A pro-Israel rally near Walnut Creek's library on May 12. (Photo/PB)
A pro-Israel rally near Walnut Creek's library on May 12. (Photo/PB)

Israel-Gaza fighting brings Bay Area protesters to the streets

Protesters on opposing sides of the Israel-Hamas conflict have been taking to the streets in the Bay Area, with noisy demonstrations in San Francisco, Berkeley, Palo Alto, Redwood City and Walnut Creek even after the May 21 cease-fire went into effect.

On an overpass on the I-80 in Berkeley on May 24, a small group of Israel supporters displayed Israeli flags, a “Support Peace” sign and a “Free Gaza from Hamas” banner.

“There was quite a vociferous response,” said David Holsey, a commercial driver who lives in the East Bay and attended the event. “A lot of horns [and] a fair amount of people making gestures, [both] for and against us.”

Elsewhere, hundreds of protesters took part in pro-Palestinian marches in the Mission District in San Francisco on consecutive weekends. And on May 21, hours after the cease-fire agreement, protesters in Palo Alto held up signs that read “Ethiopians for Palestine” and “My grandparents’ shoes are older than the state of Israel.”

A pro-Palestinian rally at San Jose's City Hall, May 12, 2021. (Photo/Luke Johnson)
A pro-Palestinian rally at San Jose’s City Hall, May 12, 2021. (Photo/Luke Johnson)

On May 18, more than 1,000 people gathered for a “Free Palestine” rally outside the Israeli Consulate on the 400 block of Montgomery Street in downtown San Francisco, according to KQED.  

Rocket attacks from Hamas and retaliations from Israel brought destruction to both sides. Nearly 250 Palestinians were killed in the fighting, according to Reuters, including 66 children, and more than 1,900 were wounded. On the Israeli side, 12 people, including two children, were dead as a result of the violence, and hundreds were being treated in hospitals.

On May 12, Israel supporters came together in Redwood City and Walnut Creek to condemn Hamas rocket attacks on civilian areas of Israel, and to mourn the lives of those killed in such attacks.

“We are diaspora Jews,” said Masha Merkulova, who runs Club Z (slogan: “Zionism for Teens”) and was one of the main organizers of the Redwood City rally. “We are not there. We could just live our comfortable, safe lives. But if you do care about what is going on there, then living here, being here, it feels quite isolating.”

Merkulova said she organized the rally in front of the city’s courthouse within about 24 hours, and was happy to see local residents approach her at the event with questions and support.

A pro-Israel rally at Redwood City's Courthouse Square, May 12, 2021. (Photo/Phillip Yurchenko)
A pro-Israel rally at Redwood City’s Courthouse Square, May 12, 2021. (Photo/Phillip Yurchenko)

“I think these rallies are not only to support Israel and to support our Israel brothers and sisters. It’s also for us to come together to be a community and not feel alone,” she said. “And to understand this is a hard time and we will get through it.”

Speakers at the Redwood City rally included Isabelle Marcus, a Paris-born Jew from San Francisco, Rabbi Levi Potash from Chabad MidPen in Redwood City and Rabbi Serena Eisenberg, director of the American Jewish Committee’s Northern California chapter.

“We gather in solidarity, on this auspicious night,” Eisenberg told the crowd of what she estimated to be more than 100 people. “It is a new moon, the new month of Sivan, an acronym which is a blessing: Sof yesurim vtchilat nisim — ‘May this new moon bring an end to suffering and beginning of miracles.’”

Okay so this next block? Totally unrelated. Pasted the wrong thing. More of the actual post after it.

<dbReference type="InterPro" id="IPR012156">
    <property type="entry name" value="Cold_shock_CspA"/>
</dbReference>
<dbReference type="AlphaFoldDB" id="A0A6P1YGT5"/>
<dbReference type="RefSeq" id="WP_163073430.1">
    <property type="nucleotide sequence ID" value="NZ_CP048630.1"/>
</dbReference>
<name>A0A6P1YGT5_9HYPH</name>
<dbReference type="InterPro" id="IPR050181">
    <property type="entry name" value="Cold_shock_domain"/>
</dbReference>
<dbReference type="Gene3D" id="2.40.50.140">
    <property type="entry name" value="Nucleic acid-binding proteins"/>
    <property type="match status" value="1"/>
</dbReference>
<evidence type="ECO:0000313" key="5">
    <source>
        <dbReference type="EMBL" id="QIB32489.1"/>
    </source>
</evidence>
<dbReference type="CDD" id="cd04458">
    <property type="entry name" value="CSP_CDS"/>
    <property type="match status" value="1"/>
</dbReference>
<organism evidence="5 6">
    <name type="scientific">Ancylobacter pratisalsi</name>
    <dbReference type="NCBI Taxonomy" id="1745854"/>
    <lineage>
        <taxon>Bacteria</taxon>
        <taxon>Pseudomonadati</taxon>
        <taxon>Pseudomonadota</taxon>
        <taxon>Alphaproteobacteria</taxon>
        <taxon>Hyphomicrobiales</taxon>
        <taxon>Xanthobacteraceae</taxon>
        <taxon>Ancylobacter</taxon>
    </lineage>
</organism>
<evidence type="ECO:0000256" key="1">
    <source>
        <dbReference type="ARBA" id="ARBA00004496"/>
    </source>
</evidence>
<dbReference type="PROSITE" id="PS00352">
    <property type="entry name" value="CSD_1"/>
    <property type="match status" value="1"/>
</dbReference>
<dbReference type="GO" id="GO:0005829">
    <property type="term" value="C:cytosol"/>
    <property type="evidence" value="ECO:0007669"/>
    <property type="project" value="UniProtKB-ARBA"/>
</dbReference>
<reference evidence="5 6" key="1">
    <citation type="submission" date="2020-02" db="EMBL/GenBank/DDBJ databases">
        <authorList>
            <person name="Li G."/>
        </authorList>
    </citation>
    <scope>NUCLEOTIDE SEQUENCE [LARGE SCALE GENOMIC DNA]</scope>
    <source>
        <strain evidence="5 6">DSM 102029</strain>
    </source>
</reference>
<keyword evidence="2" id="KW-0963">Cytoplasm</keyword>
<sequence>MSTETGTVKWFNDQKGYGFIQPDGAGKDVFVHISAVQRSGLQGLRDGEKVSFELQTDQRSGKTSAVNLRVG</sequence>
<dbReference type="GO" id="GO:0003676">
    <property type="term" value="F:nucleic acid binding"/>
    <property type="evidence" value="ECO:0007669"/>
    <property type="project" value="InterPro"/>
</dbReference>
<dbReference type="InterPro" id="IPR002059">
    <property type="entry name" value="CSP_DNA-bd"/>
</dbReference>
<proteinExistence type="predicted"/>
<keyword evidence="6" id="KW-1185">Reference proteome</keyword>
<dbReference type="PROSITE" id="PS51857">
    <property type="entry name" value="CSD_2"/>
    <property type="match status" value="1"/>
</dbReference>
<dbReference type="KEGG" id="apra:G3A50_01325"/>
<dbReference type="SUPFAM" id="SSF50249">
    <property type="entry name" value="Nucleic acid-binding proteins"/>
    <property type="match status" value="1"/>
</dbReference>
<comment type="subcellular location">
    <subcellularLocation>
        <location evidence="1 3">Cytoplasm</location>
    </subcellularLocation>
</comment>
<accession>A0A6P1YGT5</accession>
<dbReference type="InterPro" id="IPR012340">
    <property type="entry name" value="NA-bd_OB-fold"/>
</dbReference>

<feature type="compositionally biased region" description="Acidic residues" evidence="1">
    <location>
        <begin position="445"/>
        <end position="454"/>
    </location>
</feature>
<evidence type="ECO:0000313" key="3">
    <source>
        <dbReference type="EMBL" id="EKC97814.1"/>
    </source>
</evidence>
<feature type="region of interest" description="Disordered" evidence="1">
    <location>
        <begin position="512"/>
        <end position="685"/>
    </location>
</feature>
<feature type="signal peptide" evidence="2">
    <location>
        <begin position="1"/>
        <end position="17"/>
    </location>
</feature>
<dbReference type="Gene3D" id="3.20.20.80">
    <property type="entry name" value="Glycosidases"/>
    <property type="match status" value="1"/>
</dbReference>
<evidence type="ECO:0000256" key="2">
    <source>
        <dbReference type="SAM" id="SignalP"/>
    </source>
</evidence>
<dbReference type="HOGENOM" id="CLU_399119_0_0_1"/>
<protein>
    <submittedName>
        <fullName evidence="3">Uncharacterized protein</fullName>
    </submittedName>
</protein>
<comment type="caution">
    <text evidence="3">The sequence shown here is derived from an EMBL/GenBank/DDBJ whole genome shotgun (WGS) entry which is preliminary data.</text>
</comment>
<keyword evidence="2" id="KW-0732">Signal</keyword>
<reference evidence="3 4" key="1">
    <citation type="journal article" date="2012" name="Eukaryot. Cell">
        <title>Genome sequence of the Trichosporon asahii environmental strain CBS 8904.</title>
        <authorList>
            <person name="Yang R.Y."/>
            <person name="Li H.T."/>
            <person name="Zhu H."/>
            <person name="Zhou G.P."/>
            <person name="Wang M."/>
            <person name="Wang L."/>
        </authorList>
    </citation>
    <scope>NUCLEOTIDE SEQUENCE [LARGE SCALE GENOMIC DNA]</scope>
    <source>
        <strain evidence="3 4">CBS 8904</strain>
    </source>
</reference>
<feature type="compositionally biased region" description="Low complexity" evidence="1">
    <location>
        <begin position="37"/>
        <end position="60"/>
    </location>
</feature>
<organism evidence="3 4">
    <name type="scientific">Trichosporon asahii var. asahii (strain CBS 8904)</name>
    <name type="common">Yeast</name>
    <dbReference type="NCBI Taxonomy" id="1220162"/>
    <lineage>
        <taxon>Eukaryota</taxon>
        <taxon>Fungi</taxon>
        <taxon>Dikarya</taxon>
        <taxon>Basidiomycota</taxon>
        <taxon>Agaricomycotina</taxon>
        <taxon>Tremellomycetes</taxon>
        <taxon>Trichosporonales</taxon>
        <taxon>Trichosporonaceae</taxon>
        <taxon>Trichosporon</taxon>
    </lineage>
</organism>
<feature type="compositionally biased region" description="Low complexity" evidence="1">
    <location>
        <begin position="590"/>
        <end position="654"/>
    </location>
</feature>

Eisenberg described how her mother-in-law, who is in her late 80s and lives near Tel Aviv, had spent several nights hurrying to bomb shelters. She also named two of the Israelis who died in the conflict, 16-year-old Israeli Arab Nadine Awad and a 5-year-old Jewish boy, Ido Avigal.

“When Israel, which has never known a day without external threats, sustains yet another moment of heightened assault, we are with them,” Eisenberg said.

Another group of Israel supporters met at a plaza near the downtown Walnut Creek library in an event organized by the Israeli American Council.

Mike Harris, a founder of the Northern California branch of the pro-Israel group StandWithUs, estimated a crowd of some 80 people.

“Obviously all of us are extremely worried and concerned about the violence triggered by Hamas, but also the violence between Arabs and Jews inside Israel itself,” Harris told J. “Whether one agrees with issues of settlements or Israel’s land policies in eastern Jerusalem, that is not a justification for Hamas to be firing rockets at millions of Israeli civilians.”

In a Facebook post last week, the Israeli American Council wrote, “Thanks to all [for joining] yesterday’s important rallies in Redwood City and Walnut Creek. We showed up for Israel, at a time where our families there are under siege of rocket fire. We gathered together, to call for an end to senseless violence and terror. Thank you for being an active part of our unified community to show resilience under fire.”

On May 19, about 50  people gathered outside San Jose City Hall, chanting slogans such as “Occupation is a crime!” and holding up signs reading “All Israelis are settlers, colonizing Palestine.” According to a reporter for the nonprofit San Jose Spotlight, the protesters also chanted, “From the river to the sea, Palestine will be free!” 

Another pro-Palestinian demonstration, on May 15 in San Francisco, drew a large crowd (974 people confirmed their attendance after the event on Facebook). It was hosted by seven Arab activist groups, including the Arab Resource and Organizing Center; Jewish Voice for Peace also was an organizer.

Gabriel Greschler

Gabriel Greschler is a staff writer at J. You can reach him at [email protected] and follow him on Twitter @ggreschler.